Us and the US


[The extracts that follow under this gravely ungrammatical title précis a book published in 2014 called ‘A Tale of Two Nations; Uncle Sam from Down Under’.  That book sought to compare the key phases of history of the two nations under fourteen headings.  That format will be followed in the précis.  The chapter headings are Foreword;1 Motherland; 2 Conception; 3 Birth; 4 Natives; 5 Frontiers; 6 Laws; 7 Revolution; 8 Migration; 9 Government; 10 Wars; 11 Race; 12 Wealth; 13 God; 14 Findings; Afterword.  Each chapter is about 1400 words.]


If you want to understand something, it may help if you compare it to something else.  If you want to come to terms with what it means to be a dog, you can look hard at what it may mean to be a cat.  There is more to this than just looking at a portrait from different angles, or looking at a sculpture in the round.  By comparing one case to another, we get a cleaner view of the essential attributes of each – what distinguishes one from another is part of what defines each.

I should say of course that this notion is not new.  At some time many millennia ago, some of our earthly ancestors noticed that a stone moved faster downhill if it was smooth and round than if it was uneven and jagged.  Comparing one case to another to identify its properties is a process that it is at the heart of our experimental or scientific method, and the process that has underlay the development of the laws in England, America and Australia over more than one thousand years.

So if you want to try to see what makes one nation tick, as we say, it may help to look at it compared to another nation.  And a good way to start that process is by looking at aspects of the histories of the two nations that are being compared.  That is what this book seeks to do with the two nations that we know as America and Australia – to compare the two of them by looking at key aspects of the evolution of both of them.

This is not a potted history of either, but a collection of snapshots of each taken side by side as these nations negotiated some of the principal stepping stones in their progress across the stream of history.  I have the pious hope that what passes for the subject matter of the snapshots may be uncontroversial if not prosaic, leaving discussion only for the inferences to be drawn and comments that might be made, but experience suggests that such a hope is likely to be illusory and hardly pious.

Both America and Australia started out as refuges for rejected boat people, two terms of abuse now in some quarters, but although they share an original common ancestor, their stories are very different.  How, and why, is this the case?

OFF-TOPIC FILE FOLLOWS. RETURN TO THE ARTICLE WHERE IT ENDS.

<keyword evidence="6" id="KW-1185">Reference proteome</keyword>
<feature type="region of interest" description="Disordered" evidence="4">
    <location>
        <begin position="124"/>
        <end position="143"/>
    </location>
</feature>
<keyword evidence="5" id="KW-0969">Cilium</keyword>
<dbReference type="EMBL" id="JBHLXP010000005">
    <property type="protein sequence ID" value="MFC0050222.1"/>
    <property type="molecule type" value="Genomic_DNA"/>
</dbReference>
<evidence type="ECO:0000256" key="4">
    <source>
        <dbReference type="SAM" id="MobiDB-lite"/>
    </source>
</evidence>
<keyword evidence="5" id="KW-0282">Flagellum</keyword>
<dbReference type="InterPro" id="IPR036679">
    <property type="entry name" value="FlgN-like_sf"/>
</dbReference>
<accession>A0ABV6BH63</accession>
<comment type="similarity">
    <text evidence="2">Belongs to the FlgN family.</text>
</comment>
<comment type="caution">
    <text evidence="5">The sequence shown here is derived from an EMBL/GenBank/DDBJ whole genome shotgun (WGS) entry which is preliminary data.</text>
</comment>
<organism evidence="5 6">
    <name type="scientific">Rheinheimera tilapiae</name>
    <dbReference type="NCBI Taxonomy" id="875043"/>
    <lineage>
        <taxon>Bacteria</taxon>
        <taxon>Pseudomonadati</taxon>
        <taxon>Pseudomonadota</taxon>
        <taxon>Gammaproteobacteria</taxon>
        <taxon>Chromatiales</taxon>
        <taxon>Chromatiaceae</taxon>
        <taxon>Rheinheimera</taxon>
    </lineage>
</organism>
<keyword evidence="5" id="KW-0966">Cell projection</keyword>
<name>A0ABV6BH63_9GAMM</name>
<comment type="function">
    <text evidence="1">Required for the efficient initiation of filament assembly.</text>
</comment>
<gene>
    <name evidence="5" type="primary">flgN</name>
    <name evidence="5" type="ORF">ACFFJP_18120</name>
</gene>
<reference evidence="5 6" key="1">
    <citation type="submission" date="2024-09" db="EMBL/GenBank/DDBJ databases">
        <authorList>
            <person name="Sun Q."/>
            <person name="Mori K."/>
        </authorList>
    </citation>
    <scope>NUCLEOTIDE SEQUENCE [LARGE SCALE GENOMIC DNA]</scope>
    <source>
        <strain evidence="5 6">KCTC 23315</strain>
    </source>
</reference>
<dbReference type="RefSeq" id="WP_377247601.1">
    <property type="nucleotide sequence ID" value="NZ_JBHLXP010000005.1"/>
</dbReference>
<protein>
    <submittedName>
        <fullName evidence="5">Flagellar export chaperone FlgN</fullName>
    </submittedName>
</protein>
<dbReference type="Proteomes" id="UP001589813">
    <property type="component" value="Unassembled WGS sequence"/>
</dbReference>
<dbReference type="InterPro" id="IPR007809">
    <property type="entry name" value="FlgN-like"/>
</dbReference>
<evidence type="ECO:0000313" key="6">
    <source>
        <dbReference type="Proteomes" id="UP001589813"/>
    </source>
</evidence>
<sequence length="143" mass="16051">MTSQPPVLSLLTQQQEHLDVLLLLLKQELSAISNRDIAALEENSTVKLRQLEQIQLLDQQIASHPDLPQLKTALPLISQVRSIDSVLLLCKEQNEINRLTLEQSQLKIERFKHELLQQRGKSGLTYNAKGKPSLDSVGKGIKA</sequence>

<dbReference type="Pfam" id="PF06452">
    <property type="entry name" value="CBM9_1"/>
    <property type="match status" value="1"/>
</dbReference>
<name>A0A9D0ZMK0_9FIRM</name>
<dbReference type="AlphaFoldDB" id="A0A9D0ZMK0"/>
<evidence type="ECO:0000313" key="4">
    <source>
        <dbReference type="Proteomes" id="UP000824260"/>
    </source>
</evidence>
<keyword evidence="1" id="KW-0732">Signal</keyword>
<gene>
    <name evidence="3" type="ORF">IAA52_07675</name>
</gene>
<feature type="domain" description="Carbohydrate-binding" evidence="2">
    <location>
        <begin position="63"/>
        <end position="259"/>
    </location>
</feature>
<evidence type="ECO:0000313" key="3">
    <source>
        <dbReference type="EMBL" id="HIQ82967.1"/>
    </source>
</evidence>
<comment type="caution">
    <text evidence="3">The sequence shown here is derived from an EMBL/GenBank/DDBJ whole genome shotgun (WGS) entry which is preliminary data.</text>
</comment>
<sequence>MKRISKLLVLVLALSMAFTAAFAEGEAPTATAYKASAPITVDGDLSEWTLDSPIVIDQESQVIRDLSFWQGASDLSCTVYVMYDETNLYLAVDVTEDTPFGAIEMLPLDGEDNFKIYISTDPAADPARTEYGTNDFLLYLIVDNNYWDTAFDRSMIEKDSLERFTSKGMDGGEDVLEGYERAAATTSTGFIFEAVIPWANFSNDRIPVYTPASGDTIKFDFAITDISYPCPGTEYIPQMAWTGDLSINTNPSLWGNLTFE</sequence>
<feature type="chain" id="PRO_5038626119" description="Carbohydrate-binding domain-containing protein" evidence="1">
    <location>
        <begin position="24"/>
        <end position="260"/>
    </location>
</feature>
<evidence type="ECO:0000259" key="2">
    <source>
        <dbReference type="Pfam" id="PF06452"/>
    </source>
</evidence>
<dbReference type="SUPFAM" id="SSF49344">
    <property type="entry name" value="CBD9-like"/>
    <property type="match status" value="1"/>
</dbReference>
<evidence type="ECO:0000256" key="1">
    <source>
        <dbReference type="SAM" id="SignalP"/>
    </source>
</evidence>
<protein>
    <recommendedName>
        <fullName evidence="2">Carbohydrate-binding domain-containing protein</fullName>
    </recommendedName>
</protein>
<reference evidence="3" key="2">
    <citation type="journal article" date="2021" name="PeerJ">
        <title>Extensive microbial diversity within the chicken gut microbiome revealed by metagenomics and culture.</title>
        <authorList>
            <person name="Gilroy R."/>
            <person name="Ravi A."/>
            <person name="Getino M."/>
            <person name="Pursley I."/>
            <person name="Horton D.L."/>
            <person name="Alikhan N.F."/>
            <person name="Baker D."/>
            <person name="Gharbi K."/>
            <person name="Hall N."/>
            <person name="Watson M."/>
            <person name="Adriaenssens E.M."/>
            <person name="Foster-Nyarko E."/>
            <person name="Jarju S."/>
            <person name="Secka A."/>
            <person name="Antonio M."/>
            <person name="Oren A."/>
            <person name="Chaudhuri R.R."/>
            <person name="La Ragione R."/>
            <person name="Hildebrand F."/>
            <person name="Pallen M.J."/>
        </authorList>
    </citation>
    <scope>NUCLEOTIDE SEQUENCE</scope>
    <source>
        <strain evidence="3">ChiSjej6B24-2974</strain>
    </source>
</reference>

I should disclose my more significant sources of prejudice.  I am an Australian white male, middle class professional, who is much closer to death than birth.  I have no political affiliation, but I have a mistrust of government in general, and politicians and their parties in particular.  My perfect government is one that has as little to do with me as is decently possible – especially the part that hands out speeding tickets.  I have made a handsome living from a profession that we in this country derive from England.  I have an unlimited sense of admiration for the contribution that England has made to the civilization of the West and to the history and character of both America and Australia, and an almost equally unlimited frustration at the inability of my nation to cut what I see as apron strings tying Australia to England, and to stand on its own two feet.  A dark cloud hangs over my descent to the dust – that I shall leave this earth before my country gets what I regard as its independence.  I have no belief in a personal God, but I believe that the Ten Commandments and the Sermon on the Mount are a little like cutlery – they are what distinguish us from the gorillas.  As the white people took America and Australia, they committed crimes against the native peoples of those lands in ways that violated every part of the great religious laws that I have mentioned, but in common with most other people, I have no real idea of what to do about those wrongs now.

Doubtless other of my prejudices will become apparent to you as you go through this book, which I hope that you will enjoy.


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